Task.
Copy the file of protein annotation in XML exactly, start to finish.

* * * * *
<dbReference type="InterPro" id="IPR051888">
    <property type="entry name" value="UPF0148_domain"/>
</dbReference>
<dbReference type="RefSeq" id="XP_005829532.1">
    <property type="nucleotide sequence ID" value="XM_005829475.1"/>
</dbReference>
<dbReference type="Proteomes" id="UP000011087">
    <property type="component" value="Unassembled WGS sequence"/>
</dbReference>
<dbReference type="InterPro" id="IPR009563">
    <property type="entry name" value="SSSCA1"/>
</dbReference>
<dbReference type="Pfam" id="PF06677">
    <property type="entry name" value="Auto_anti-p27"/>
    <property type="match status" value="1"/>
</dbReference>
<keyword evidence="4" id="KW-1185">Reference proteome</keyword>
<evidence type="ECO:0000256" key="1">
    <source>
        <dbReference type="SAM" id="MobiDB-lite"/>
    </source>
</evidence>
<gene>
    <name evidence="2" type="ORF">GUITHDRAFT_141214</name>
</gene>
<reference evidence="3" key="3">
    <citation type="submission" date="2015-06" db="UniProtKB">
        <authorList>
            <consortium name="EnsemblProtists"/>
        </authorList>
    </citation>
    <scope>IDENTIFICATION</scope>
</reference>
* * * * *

<dbReference type="InterPro" id="IPR051888">
    <property type="entry name" value="UPF0148_domain"/>
</dbReference>
<dbReference type="RefSeq" id="XP_005829532.1">
    <property type="nucleotide sequence ID" value="XM_005829475.1"/>
</dbReference>
<dbReference type="Proteomes" id="UP000011087">
    <property type="component" value="Unassembled WGS sequence"/>
</dbReference>
<dbReference type="InterPro" id="IPR009563">
    <property type="entry name" value="SSSCA1"/>
</dbReference>
<dbReference type="Pfam" id="PF06677">
    <property type="entry name" value="Auto_anti-p27"/>
    <property type="match status" value="1"/>
</dbReference>
<keyword evidence="4" id="KW-1185">Reference proteome</keyword>
<evidence type="ECO:0000256" key="1">
    <source>
        <dbReference type="SAM" id="MobiDB-lite"/>
    </source>
</evidence>
<gene>
    <name evidence="2" type="ORF">GUITHDRAFT_141214</name>
</gene>
<reference evidence="3" key="3">
    <citation type="submission" date="2015-06" db="UniProtKB">
        <authorList>
            <consortium name="EnsemblProtists"/>
        </authorList>
    </citation>
    <scope>IDENTIFICATION</scope>
</reference>